TC Debbie hit the Whitsunday coast and areas to the south and inland yesterday. As I spent nearly half my life in places not far from Mackay and have many friends in the region, I was very interested to see what was happening. I began checking online from 5 a.m. Tuesday morning.
Here is some initial analysis of TC Debbie. Firstly, here is the table of cyclone intensities as found at http://www.bom.gov.au/cyclone/faq/index.shtml#definitions .
Fig. 1: Cyclone Intensity
I began checking online from 5 a.m. Tuesday morning.
Fig. 2: 0500 forecast cyclone track map.
How accurate was the Bureau’s forecast? Here is the forecast 22 hours later, at 0300 Wednesday morning.
Fig. 3: Wednesday 0300 forecast cyclone track map.
The track forecast was pretty good.
The next images show Debbie’s progress across the Whitsunday Islands until the eyewall crossed the coast near Airlie Beach.
Fig. 4: 0720 Eyewall about to hit Hamilton Island
Fig. 5: 0910 Hamilton Island near the eyewall, Hayman Island in the eye
Fig. 6: 10.30 Hamilton Island near the eyewall, Hayman Island in the eye, and the eyewall about to pass over Airlie Beach
And four and a half hours later, the worst is over at Hamilton and Hayman Island and the eye is collapsing over Proserpine.
Fig. 7: 1510 Debbie weakening near Proserpine
Note the “gap” in the image in the northwest sector. The Bowen radar failed and the Mackay radar was blocked by high mountains to the west.
What about forecasts of the cyclone’s intensity?
The next figures show plots of wind gusts, pressure, temperature, and rain at Hamilton Island, Proserpine, and Bowen, the closest stations to the cyclone’s track.
Fig. 8: Wind gusts at Hamilton Island
The black line shows the period from just before 8.00 a.m. until about 2.30 p.m. during which Hamilton Island was close to the eyewall, the area of maximum wind strength. For nine hours from before 6.00 a.m. until nearly 3.00 p.m. wind gusts were of Category 3 strength. From 8.00 a.m. until 12.30 p.m. gusts approached or exceeded 225 km/hr, bordering on category 4, and between 10.35 and 10.30 reached 263 km/hr three times at least- and the Bureau had forecast winds up to 270 km/hr. While the station at Hamilton Island is too high to be completely reliable, these data are indicative that winds at 10 metres were at cat 4 level for some time.
Fig. 9: Air Pressure at Hamilton Island
The red line shows the period from just before 8.00 a.m. until about 2.30 p.m. during which Hamilton Island was near the eyewall, the area of maximum wind strength. From 2.00 a.m. until 5.00 p.m. pressure was below 985 hPa (Cat, 2) and from 10.00 a.m. until 1.30 p.m. was below 970 hPa (Cat.3) but did not reach 955 hPa (Cat. 4). Remember however that Hamilton Island was some 50 km from the centre of the eye, so 955 hPa is quite possible for central pressure.
On the basis of wind gusts and pressure at Hamilton Island, I believe Debbie was a strong Category 3, weak Category 4 system.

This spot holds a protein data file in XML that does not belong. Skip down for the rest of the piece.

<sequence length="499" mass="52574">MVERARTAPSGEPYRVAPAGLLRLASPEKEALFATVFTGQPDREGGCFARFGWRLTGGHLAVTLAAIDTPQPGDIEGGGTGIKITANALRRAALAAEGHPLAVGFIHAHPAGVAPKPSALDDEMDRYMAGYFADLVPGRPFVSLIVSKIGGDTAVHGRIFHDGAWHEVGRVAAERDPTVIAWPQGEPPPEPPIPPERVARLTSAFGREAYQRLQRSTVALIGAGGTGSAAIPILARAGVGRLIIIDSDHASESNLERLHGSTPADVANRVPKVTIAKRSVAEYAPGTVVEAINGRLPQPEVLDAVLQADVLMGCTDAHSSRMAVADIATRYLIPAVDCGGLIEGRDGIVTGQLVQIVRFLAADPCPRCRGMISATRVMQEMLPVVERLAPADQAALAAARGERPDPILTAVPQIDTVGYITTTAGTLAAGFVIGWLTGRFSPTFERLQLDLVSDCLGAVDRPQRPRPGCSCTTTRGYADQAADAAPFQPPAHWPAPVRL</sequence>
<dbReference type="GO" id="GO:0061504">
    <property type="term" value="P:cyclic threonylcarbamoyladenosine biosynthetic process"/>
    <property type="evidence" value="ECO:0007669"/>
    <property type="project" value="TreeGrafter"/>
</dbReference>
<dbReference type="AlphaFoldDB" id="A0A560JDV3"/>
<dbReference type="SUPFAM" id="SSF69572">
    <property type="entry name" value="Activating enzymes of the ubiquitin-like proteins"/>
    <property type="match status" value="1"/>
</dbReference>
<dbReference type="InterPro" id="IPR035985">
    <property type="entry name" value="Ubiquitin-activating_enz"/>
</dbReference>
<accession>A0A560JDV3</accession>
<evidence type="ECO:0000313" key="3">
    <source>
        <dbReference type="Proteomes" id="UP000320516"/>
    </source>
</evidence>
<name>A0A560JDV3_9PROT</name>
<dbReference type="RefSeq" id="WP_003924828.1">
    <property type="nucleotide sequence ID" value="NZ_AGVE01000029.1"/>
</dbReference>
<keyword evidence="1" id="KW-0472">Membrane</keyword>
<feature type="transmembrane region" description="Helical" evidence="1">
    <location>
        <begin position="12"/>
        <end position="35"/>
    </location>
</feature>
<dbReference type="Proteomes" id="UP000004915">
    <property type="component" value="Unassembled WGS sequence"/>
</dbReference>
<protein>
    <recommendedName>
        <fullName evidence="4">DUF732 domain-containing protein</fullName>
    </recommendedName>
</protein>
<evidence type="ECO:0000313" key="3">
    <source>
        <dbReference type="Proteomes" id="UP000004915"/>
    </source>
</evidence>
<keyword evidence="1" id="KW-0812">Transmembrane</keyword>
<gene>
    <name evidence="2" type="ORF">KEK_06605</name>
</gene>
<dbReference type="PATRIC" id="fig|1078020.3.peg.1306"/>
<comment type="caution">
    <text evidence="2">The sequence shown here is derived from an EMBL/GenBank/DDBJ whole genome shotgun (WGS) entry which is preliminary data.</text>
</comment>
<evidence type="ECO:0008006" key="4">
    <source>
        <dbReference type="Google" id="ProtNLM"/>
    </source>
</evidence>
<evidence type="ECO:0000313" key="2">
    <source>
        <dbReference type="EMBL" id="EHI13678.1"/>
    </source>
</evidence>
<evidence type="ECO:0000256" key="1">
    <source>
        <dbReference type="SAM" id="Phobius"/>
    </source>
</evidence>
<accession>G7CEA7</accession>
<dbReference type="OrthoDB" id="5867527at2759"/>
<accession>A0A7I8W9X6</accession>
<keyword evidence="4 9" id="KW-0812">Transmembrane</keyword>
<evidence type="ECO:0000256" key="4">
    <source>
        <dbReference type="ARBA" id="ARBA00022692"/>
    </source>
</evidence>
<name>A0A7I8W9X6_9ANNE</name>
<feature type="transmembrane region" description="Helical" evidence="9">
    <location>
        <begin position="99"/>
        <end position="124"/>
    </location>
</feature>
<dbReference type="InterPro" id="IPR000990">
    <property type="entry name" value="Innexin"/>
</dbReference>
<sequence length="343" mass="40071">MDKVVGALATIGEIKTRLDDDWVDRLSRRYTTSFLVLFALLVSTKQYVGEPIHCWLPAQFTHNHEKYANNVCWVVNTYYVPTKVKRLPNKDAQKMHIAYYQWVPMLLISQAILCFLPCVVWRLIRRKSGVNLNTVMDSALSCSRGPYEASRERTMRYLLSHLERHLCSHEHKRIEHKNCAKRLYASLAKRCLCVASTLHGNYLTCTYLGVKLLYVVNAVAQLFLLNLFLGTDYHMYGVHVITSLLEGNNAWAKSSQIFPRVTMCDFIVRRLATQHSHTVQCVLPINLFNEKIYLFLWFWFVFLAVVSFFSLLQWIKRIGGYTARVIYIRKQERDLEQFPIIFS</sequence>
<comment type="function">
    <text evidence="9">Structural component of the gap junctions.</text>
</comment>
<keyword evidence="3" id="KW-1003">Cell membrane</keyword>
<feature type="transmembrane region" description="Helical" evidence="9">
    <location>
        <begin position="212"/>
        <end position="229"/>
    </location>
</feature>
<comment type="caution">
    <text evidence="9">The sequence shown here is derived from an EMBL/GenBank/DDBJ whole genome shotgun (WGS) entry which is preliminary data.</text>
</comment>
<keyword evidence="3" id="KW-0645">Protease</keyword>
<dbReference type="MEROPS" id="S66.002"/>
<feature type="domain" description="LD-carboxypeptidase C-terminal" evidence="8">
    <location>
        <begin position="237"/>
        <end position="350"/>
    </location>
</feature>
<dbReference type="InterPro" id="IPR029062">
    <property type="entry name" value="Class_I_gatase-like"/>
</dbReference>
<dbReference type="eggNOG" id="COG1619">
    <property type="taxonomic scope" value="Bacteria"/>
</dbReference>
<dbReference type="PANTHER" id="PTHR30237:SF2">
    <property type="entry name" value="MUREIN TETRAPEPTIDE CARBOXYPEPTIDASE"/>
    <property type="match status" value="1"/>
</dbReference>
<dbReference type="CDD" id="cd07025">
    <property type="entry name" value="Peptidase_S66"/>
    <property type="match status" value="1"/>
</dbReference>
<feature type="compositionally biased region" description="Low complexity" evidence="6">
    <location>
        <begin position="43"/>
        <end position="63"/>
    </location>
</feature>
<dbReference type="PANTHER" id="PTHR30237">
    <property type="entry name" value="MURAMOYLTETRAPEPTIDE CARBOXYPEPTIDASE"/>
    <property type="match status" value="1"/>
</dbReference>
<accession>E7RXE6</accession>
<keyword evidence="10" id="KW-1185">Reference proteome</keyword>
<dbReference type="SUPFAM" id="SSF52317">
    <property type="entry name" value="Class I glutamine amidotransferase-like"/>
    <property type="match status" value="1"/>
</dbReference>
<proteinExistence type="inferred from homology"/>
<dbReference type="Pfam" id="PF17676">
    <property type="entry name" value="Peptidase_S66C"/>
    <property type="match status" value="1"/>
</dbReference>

Fig. 10: Air temperature at Hamilton Island
Note the sudden jump in temperature from 8.12 a.m.- 3 degrees in 3 minutes- coinciding with a wind gust of 212 km/hr, and kept climbing to unbelievable values. (Compare with Proserpine below.) It is likely that the AWS probe malfunctioned, and failed altogether at 12.00 noon.
Fig. 11: Rain at Hamilton Island
Rain measurement is unlikely to be accurate in such ferocious winds. Note how rainfall levelled off from 11.00 a.m until 2.00 p.m., then increased after 3.00 p.m.
Fig. 12: Wind gusts at Proserpine
Proserpine Airport is some 20 km inland, 41 km west of Hamilton Island and 56 km from Bowen. As the cyclone arrived over land it began losing strength and the eye began to shrink. From 10.00 a.m. until 2.00 p.m. gusts were at Category 2 strength and at 1.00 p.m. reached the magic 165 km/hr of Cat 3 strength. They were very probably much stronger in the town itself 9.1 km north.
Fig. 13: Pressure at Proserpine Airport
From 12.30 p.m. until 5.00 p.m. the pressure at the airport, some 20-30 km from the centre, was below the Category 3 value of 970 hPa.
Wind gust and pressure data indicate Debbie was very likely still Category 3 as it passed over Proserpine town.
Fig. 14: Air temperature at Proserpine
Fairly stable temperature with only about 1.5C range all day.
Fig. 15: Rain at Proserpine
Steady rain all day, fairly typical of cyclonic conditions. At Strathdickie not far from Proserpine, 193mm fell in one hour that morning, and at Dalrymple Heights about 50km south 814mm fell in 24 hours.
Fig. 16: Wind gusts at Bowen
For four and a half hours wind gusts reached Category 2 strength, and were above 100 km/hr from 9.00 a.m. to 8.00 p.m.
Fig. 17: Pressure at Bowen
Pressure was at Category 2 levels from 9.00 a.m.
Fig. 18: Air temperature at Bowen
Winds were west south west most of the day, but as Debbie passed and winds turned northwest (over the ocean), the temperature climbed.
Fig. 19: Rain at Bowen
Steady rain all day: 12 inches in 12 hours.
While no stations were directly in the cyclone’s path, nearby station data indicate that Debbie was a large Category 3 to Category 4 tropical cyclone when it hit the coast and brought very strong winds, very heavy rainfall, and widespread destruction. It is still lingering as a tropical low 300 km inland, bringing more strong winds and very heavy rain, and will head south over the next couple of days. The clean up begins. We await the report from James Cook University engineers who will provide their assessment of damage and wind loadings in a few weeks’ time.
Give credit where credit is due: the Bureau of Meteorology got this one pretty right.